Life in Salt: David and Goliath – One Man’s Quest to End Myth Mongering at the Discovery Channel – A Scuttlefish Feature

by Carolyn Sotka


Depiction of a megalodon. Image: CC BY 3.0 Karen Carr

On January 8, 2015, the Discovery Channel’s new president Rich Ross shared a surprising new commitment. While on the Television Critics Association press tour, he declared that starting in 2015, Discovery (and its subsidiary Animal Planet) will not run any new fake-documentaries. He also announced the replacement of several senior-level executives to oversee documentaries, specials and scripted programming. Discovery networks had aired so-called ‘docufiction’ shows, touting the existence of mermaids and the extinct megalodon shark. This docufiction phenomenon is a fairly new phenomenon – a new media reality where entertainment blurs reality and mocks science altogether. As a result of these shows, an astonishing number of viewers actually came to believe the megalodons still existed and mermaids existed in the first place.

For one scientist in particular, the announcement of Discovery’s change in tack represented a personal vindication – the result of a two-year campaign to stop the spread of disinformation through these fictitious programs. David Shiffman, a Ph.D. student in shark ecology at the University of Miami, Abess Center for Ecosystem Science and Policy, and a senior correspondent for the blog Southern Fried Science has been among the most vocal opponents of these programs. To Shiffman and his colleagues in the scientific community, shows like these represent a colossal – and even dangerous – blunder of myth mongering.


“I would have loved these Discovery Channel programs – if they were on the SyFy channel instead.” David Shiffman in Charleston Harbor, South Carolina tagging a shark. Photo courtesy of David Shiffman.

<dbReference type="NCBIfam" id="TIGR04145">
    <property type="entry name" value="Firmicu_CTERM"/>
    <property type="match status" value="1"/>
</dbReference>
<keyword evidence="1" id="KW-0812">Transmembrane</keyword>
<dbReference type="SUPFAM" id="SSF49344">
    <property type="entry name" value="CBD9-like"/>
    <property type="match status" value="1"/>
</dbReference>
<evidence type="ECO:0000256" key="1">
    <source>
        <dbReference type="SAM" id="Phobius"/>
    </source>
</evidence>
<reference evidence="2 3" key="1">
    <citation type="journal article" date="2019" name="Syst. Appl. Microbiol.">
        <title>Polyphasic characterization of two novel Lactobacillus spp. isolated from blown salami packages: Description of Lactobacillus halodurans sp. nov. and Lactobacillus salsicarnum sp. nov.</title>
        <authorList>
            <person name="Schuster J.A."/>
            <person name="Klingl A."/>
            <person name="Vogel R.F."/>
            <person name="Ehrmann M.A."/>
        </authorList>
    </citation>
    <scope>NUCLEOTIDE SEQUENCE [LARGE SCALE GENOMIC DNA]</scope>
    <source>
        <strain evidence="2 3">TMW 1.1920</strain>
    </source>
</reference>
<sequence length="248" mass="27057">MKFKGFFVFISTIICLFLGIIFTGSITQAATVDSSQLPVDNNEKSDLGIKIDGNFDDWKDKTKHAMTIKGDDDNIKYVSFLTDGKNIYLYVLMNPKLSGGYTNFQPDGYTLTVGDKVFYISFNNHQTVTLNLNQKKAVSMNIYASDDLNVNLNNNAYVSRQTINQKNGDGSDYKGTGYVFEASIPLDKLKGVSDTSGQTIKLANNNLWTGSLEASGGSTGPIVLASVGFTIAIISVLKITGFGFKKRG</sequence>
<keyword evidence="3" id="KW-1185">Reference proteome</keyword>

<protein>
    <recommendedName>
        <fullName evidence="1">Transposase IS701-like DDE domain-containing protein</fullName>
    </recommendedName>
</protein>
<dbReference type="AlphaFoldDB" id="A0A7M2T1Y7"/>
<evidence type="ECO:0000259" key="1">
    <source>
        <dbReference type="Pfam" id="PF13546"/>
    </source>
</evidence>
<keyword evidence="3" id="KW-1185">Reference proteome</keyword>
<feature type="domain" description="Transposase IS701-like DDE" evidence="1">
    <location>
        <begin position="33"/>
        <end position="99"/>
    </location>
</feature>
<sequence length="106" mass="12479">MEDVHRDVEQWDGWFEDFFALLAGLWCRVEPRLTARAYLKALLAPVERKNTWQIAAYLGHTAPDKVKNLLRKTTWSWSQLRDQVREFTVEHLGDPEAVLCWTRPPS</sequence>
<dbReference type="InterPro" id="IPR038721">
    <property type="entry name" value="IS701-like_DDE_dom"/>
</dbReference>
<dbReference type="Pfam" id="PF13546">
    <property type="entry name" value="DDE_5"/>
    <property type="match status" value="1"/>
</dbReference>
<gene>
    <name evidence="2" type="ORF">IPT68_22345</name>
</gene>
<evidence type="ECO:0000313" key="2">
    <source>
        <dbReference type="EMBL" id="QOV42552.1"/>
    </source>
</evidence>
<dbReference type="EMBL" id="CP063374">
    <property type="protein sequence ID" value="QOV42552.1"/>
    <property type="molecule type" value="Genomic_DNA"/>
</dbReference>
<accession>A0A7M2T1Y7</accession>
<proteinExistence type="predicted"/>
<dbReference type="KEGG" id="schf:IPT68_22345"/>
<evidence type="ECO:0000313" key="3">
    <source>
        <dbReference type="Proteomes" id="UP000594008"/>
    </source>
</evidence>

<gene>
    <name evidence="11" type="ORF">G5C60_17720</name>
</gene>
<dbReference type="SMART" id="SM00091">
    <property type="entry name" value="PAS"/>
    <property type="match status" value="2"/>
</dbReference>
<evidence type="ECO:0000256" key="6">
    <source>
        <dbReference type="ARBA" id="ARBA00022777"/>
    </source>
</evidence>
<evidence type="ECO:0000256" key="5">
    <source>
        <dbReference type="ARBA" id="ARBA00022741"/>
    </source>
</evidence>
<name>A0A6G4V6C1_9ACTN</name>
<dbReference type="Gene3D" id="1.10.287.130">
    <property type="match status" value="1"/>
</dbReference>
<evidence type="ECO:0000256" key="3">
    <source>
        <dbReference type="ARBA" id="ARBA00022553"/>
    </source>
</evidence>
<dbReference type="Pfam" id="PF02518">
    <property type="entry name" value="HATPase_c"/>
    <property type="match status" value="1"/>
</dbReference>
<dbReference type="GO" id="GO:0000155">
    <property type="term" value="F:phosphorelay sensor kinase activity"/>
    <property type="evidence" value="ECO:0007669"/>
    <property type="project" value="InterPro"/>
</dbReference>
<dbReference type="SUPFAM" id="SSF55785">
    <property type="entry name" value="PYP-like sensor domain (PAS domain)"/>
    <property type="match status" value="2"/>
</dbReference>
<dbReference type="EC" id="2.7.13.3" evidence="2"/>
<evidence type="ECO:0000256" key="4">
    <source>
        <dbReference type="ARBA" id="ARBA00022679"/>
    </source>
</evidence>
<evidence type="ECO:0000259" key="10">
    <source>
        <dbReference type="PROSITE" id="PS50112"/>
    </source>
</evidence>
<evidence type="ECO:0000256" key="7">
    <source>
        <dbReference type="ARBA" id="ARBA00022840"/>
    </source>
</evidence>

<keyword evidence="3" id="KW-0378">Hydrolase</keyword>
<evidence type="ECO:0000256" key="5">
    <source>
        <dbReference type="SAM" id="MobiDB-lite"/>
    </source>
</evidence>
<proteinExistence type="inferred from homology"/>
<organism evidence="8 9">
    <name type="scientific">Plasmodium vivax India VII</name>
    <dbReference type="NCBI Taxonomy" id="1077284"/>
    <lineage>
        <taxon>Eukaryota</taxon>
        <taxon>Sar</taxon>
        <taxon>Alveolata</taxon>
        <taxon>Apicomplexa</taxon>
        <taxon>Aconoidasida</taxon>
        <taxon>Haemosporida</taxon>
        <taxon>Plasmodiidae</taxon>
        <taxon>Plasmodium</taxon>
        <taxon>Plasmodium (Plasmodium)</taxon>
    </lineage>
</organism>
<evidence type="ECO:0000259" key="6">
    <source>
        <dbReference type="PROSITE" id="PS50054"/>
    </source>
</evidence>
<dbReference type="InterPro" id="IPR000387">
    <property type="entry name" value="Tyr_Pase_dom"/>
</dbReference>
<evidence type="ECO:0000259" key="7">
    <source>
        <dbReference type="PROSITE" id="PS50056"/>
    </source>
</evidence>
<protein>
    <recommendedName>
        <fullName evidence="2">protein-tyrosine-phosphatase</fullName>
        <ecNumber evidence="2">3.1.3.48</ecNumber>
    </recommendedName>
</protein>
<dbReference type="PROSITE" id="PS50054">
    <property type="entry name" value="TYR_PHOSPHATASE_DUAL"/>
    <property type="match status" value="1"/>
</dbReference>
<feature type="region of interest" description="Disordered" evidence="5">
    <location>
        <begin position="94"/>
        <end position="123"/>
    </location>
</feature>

David Shiffman’s own fish tale story began over 26 years ago – when he watched the first ever Shark Week series on the Discovery Channel. He hasn’t missed a Shark Week since and is one of the series’ greatest fans, because as he describes it, Shark Week altered the course of his life, education and career. “Growing up in Pittsburgh, far from the ocean, documentaries like those on the Discovery Channel played a huge role in getting me interested in studying marine biology,” he said.

Over the decades, Shark Week would become the highest grossing series on the Discovery Channel. In the past, the series had been generally grounded in science – focusing on shark behavior, conservation, natural history and the brilliant, dedicated and often colorfully animated characters that worked with sharks. Shark Week was intentionally released during the Northern Hemisphere summer to raise awareness and appreciation for sharks during the height of beach season. But in the last several years, Shiffman and his colleagues began to notice disturbing changes in the programming of Shark Week – increasing characterization of sharks as “man eaters,” and reliance on fear mongering being at the top of the list. But it was actually another Discovery show – Animal Planet’s first blatantly fictional, ‘Mermaids: The Body Found,’ followed a week later with‘Mermaids: The New Evidence,’  in May and June of 2013, that made his scientific blood boil. Here was a completely fictional documentary series that aside from a brief disclaimer, gave no indications it wasn’t the real thing.

Looking back, it would seem that “Mermaids” planted the seed that would bloom into the fictional rebirth of Discovery’s megalodon a month later. One particuarly outrageous segment of “Mermaids” showed a ‘pod’ of mermaids 1.6 million years ago watching a megalodon kill a whale. The patriarch “merman” then sacrifices himself to save his pod. A noble gesture to be sure. But completely made up all the same. Shiffman used his blog Southern Fried Science to unleash several posts criticizing the Animal Planet for encouraging their audience to believe in mermaids when there is zero evidence that mermaids are alive today or have existed.